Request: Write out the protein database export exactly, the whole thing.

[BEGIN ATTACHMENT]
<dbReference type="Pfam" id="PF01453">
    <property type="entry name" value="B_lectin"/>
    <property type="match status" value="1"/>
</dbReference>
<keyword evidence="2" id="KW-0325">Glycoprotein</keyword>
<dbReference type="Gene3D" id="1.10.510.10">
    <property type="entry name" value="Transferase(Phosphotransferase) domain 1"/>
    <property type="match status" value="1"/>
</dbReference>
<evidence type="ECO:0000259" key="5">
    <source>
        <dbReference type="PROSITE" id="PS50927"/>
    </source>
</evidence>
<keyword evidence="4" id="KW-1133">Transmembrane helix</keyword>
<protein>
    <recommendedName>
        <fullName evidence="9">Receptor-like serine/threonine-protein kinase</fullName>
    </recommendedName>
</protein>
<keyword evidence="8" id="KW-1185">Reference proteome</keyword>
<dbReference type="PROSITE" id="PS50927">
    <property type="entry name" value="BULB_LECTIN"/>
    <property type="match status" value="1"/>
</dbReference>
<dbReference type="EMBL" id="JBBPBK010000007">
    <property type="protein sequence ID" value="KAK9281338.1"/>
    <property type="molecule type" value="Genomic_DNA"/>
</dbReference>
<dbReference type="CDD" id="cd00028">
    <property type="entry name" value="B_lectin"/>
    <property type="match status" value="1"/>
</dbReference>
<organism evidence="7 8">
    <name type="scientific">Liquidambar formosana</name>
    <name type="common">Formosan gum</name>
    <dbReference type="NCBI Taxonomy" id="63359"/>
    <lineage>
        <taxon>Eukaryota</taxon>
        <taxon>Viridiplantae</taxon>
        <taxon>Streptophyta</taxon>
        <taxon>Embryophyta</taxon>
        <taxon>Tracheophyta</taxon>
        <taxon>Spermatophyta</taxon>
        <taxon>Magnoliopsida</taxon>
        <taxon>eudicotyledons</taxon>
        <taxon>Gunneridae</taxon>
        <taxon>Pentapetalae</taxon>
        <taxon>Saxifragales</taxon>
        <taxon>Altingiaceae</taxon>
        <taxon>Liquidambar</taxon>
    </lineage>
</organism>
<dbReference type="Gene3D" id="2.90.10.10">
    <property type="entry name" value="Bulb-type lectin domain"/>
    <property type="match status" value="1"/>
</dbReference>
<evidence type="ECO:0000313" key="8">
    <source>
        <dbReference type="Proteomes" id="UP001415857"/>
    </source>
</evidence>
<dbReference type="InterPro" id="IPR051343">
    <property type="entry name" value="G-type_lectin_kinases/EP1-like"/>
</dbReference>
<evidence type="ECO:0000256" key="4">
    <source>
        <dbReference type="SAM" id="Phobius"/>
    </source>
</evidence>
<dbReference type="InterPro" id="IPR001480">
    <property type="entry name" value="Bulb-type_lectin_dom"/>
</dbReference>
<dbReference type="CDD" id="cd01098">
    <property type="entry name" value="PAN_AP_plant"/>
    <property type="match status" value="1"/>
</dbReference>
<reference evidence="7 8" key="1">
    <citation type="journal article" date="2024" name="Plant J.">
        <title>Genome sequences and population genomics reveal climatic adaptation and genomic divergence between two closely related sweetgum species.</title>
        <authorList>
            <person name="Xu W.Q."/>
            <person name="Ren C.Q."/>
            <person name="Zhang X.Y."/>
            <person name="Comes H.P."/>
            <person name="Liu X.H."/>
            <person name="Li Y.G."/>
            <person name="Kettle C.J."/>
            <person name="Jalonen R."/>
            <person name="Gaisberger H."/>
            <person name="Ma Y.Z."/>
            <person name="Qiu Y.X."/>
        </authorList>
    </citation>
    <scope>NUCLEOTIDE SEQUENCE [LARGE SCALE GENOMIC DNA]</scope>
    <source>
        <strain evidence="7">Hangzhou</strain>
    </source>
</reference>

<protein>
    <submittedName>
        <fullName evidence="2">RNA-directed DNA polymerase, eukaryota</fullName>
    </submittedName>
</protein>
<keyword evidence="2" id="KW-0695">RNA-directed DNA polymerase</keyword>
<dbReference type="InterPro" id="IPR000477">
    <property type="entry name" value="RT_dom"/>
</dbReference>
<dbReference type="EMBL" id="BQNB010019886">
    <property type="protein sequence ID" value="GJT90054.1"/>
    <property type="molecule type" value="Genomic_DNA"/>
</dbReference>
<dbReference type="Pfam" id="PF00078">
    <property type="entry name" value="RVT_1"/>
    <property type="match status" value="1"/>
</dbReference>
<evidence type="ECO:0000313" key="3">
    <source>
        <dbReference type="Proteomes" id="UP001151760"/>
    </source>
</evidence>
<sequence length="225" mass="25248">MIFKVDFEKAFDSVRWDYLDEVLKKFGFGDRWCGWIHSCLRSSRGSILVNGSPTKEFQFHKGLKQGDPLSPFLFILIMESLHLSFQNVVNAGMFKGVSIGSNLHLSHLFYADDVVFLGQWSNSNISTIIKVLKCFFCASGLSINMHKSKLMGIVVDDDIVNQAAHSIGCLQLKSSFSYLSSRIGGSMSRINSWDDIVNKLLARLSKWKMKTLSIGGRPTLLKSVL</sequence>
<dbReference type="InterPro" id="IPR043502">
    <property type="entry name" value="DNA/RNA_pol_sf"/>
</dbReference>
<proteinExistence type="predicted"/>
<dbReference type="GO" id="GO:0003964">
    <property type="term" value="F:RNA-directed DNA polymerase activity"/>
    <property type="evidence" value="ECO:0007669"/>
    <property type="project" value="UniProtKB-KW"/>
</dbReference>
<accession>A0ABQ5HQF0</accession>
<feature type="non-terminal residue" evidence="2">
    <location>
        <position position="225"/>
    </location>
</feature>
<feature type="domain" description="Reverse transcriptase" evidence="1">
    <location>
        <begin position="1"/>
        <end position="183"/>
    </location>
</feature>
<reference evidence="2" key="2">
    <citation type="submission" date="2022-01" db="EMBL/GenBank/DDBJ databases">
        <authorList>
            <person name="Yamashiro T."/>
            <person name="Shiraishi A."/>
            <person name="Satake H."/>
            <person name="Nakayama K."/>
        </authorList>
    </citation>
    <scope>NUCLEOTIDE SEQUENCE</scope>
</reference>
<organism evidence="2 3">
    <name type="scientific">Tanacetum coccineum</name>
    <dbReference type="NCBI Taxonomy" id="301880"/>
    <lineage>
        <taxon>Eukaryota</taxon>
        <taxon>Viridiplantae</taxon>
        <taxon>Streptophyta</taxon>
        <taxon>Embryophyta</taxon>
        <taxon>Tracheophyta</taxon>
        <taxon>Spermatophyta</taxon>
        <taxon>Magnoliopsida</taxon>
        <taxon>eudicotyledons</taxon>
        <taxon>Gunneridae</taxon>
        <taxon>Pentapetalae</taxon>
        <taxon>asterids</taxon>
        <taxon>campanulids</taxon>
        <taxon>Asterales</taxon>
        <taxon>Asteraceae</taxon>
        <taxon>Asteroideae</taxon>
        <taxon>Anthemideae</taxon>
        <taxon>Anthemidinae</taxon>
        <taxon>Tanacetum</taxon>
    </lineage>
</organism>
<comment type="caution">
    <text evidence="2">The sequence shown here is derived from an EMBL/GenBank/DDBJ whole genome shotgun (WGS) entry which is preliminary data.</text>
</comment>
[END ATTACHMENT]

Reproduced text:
<dbReference type="Pfam" id="PF01453">
    <property type="entry name" value="B_lectin"/>
    <property type="match status" value="1"/>
</dbReference>
<keyword evidence="2" id="KW-0325">Glycoprotein</keyword>
<dbReference type="Gene3D" id="1.10.510.10">
    <property type="entry name" value="Transferase(Phosphotransferase) domain 1"/>
    <property type="match status" value="1"/>
</dbReference>
<evidence type="ECO:0000259" key="5">
    <source>
        <dbReference type="PROSITE" id="PS50927"/>
    </source>
</evidence>
<keyword evidence="4" id="KW-1133">Transmembrane helix</keyword>
<protein>
    <recommendedName>
        <fullName evidence="9">Receptor-like serine/threonine-protein kinase</fullName>
    </recommendedName>
</protein>
<keyword evidence="8" id="KW-1185">Reference proteome</keyword>
<dbReference type="PROSITE" id="PS50927">
    <property type="entry name" value="BULB_LECTIN"/>
    <property type="match status" value="1"/>
</dbReference>
<dbReference type="EMBL" id="JBBPBK010000007">
    <property type="protein sequence ID" value="KAK9281338.1"/>
    <property type="molecule type" value="Genomic_DNA"/>
</dbReference>
<dbReference type="CDD" id="cd00028">
    <property type="entry name" value="B_lectin"/>
    <property type="match status" value="1"/>
</dbReference>
<organism evidence="7 8">
    <name type="scientific">Liquidambar formosana</name>
    <name type="common">Formosan gum</name>
    <dbReference type="NCBI Taxonomy" id="63359"/>
    <lineage>
        <taxon>Eukaryota</taxon>
        <taxon>Viridiplantae</taxon>
        <taxon>Streptophyta</taxon>
        <taxon>Embryophyta</taxon>
        <taxon>Tracheophyta</taxon>
        <taxon>Spermatophyta</taxon>
        <taxon>Magnoliopsida</taxon>
        <taxon>eudicotyledons</taxon>
        <taxon>Gunneridae</taxon>
        <taxon>Pentapetalae</taxon>
        <taxon>Saxifragales</taxon>
        <taxon>Altingiaceae</taxon>
        <taxon>Liquidambar</taxon>
    </lineage>
</organism>
<dbReference type="Gene3D" id="2.90.10.10">
    <property type="entry name" value="Bulb-type lectin domain"/>
    <property type="match status" value="1"/>
</dbReference>
<evidence type="ECO:0000313" key="8">
    <source>
        <dbReference type="Proteomes" id="UP001415857"/>
    </source>
</evidence>
<dbReference type="InterPro" id="IPR051343">
    <property type="entry name" value="G-type_lectin_kinases/EP1-like"/>
</dbReference>
<evidence type="ECO:0000256" key="4">
    <source>
        <dbReference type="SAM" id="Phobius"/>
    </source>
</evidence>
<dbReference type="InterPro" id="IPR001480">
    <property type="entry name" value="Bulb-type_lectin_dom"/>
</dbReference>
<dbReference type="CDD" id="cd01098">
    <property type="entry name" value="PAN_AP_plant"/>
    <property type="match status" value="1"/>
</dbReference>
<reference evidence="7 8" key="1">
    <citation type="journal article" date="2024" name="Plant J.">
        <title>Genome sequences and population genomics reveal climatic adaptation and genomic divergence between two closely related sweetgum species.</title>
        <authorList>
            <person name="Xu W.Q."/>
            <person name="Ren C.Q."/>
            <person name="Zhang X.Y."/>
            <person name="Comes H.P."/>
            <person name="Liu X.H."/>
            <person name="Li Y.G."/>
            <person name="Kettle C.J."/>
            <person name="Jalonen R."/>
            <person name="Gaisberger H."/>
            <person name="Ma Y.Z."/>
            <person name="Qiu Y.X."/>
        </authorList>
    </citation>
    <scope>NUCLEOTIDE SEQUENCE [LARGE SCALE GENOMIC DNA]</scope>
    <source>
        <strain evidence="7">Hangzhou</strain>
    </source>
</reference>

<protein>
    <submittedName>
        <fullName evidence="2">RNA-directed DNA polymerase, eukaryota</fullName>
    </submittedName>
</protein>
<keyword evidence="2" id="KW-0695">RNA-directed DNA polymerase</keyword>
<dbReference type="InterPro" id="IPR000477">
    <property type="entry name" value="RT_dom"/>
</dbReference>
<dbReference type="EMBL" id="BQNB010019886">
    <property type="protein sequence ID" value="GJT90054.1"/>
    <property type="molecule type" value="Genomic_DNA"/>
</dbReference>
<dbReference type="Pfam" id="PF00078">
    <property type="entry name" value="RVT_1"/>
    <property type="match status" value="1"/>
</dbReference>
<evidence type="ECO:0000313" key="3">
    <source>
        <dbReference type="Proteomes" id="UP001151760"/>
    </source>
</evidence>
<sequence length="225" mass="25248">MIFKVDFEKAFDSVRWDYLDEVLKKFGFGDRWCGWIHSCLRSSRGSILVNGSPTKEFQFHKGLKQGDPLSPFLFILIMESLHLSFQNVVNAGMFKGVSIGSNLHLSHLFYADDVVFLGQWSNSNISTIIKVLKCFFCASGLSINMHKSKLMGIVVDDDIVNQAAHSIGCLQLKSSFSYLSSRIGGSMSRINSWDDIVNKLLARLSKWKMKTLSIGGRPTLLKSVL</sequence>
<dbReference type="InterPro" id="IPR043502">
    <property type="entry name" value="DNA/RNA_pol_sf"/>
</dbReference>
<proteinExistence type="predicted"/>
<dbReference type="GO" id="GO:0003964">
    <property type="term" value="F:RNA-directed DNA polymerase activity"/>
    <property type="evidence" value="ECO:0007669"/>
    <property type="project" value="UniProtKB-KW"/>
</dbReference>
<accession>A0ABQ5HQF0</accession>
<feature type="non-terminal residue" evidence="2">
    <location>
        <position position="225"/>
    </location>
</feature>
<feature type="domain" description="Reverse transcriptase" evidence="1">
    <location>
        <begin position="1"/>
        <end position="183"/>
    </location>
</feature>
<reference evidence="2" key="2">
    <citation type="submission" date="2022-01" db="EMBL/GenBank/DDBJ databases">
        <authorList>
            <person name="Yamashiro T."/>
            <person name="Shiraishi A."/>
            <person name="Satake H."/>
            <person name="Nakayama K."/>
        </authorList>
    </citation>
    <scope>NUCLEOTIDE SEQUENCE</scope>
</reference>
<organism evidence="2 3">
    <name type="scientific">Tanacetum coccineum</name>
    <dbReference type="NCBI Taxonomy" id="301880"/>
    <lineage>
        <taxon>Eukaryota</taxon>
        <taxon>Viridiplantae</taxon>
        <taxon>Streptophyta</taxon>
        <taxon>Embryophyta</taxon>
        <taxon>Tracheophyta</taxon>
        <taxon>Spermatophyta</taxon>
        <taxon>Magnoliopsida</taxon>
        <taxon>eudicotyledons</taxon>
        <taxon>Gunneridae</taxon>
        <taxon>Pentapetalae</taxon>
        <taxon>asterids</taxon>
        <taxon>campanulids</taxon>
        <taxon>Asterales</taxon>
        <taxon>Asteraceae</taxon>
        <taxon>Asteroideae</taxon>
        <taxon>Anthemideae</taxon>
        <taxon>Anthemidinae</taxon>
        <taxon>Tanacetum</taxon>
    </lineage>
</organism>
<comment type="caution">
    <text evidence="2">The sequence shown here is derived from an EMBL/GenBank/DDBJ whole genome shotgun (WGS) entry which is preliminary data.</text>
</comment>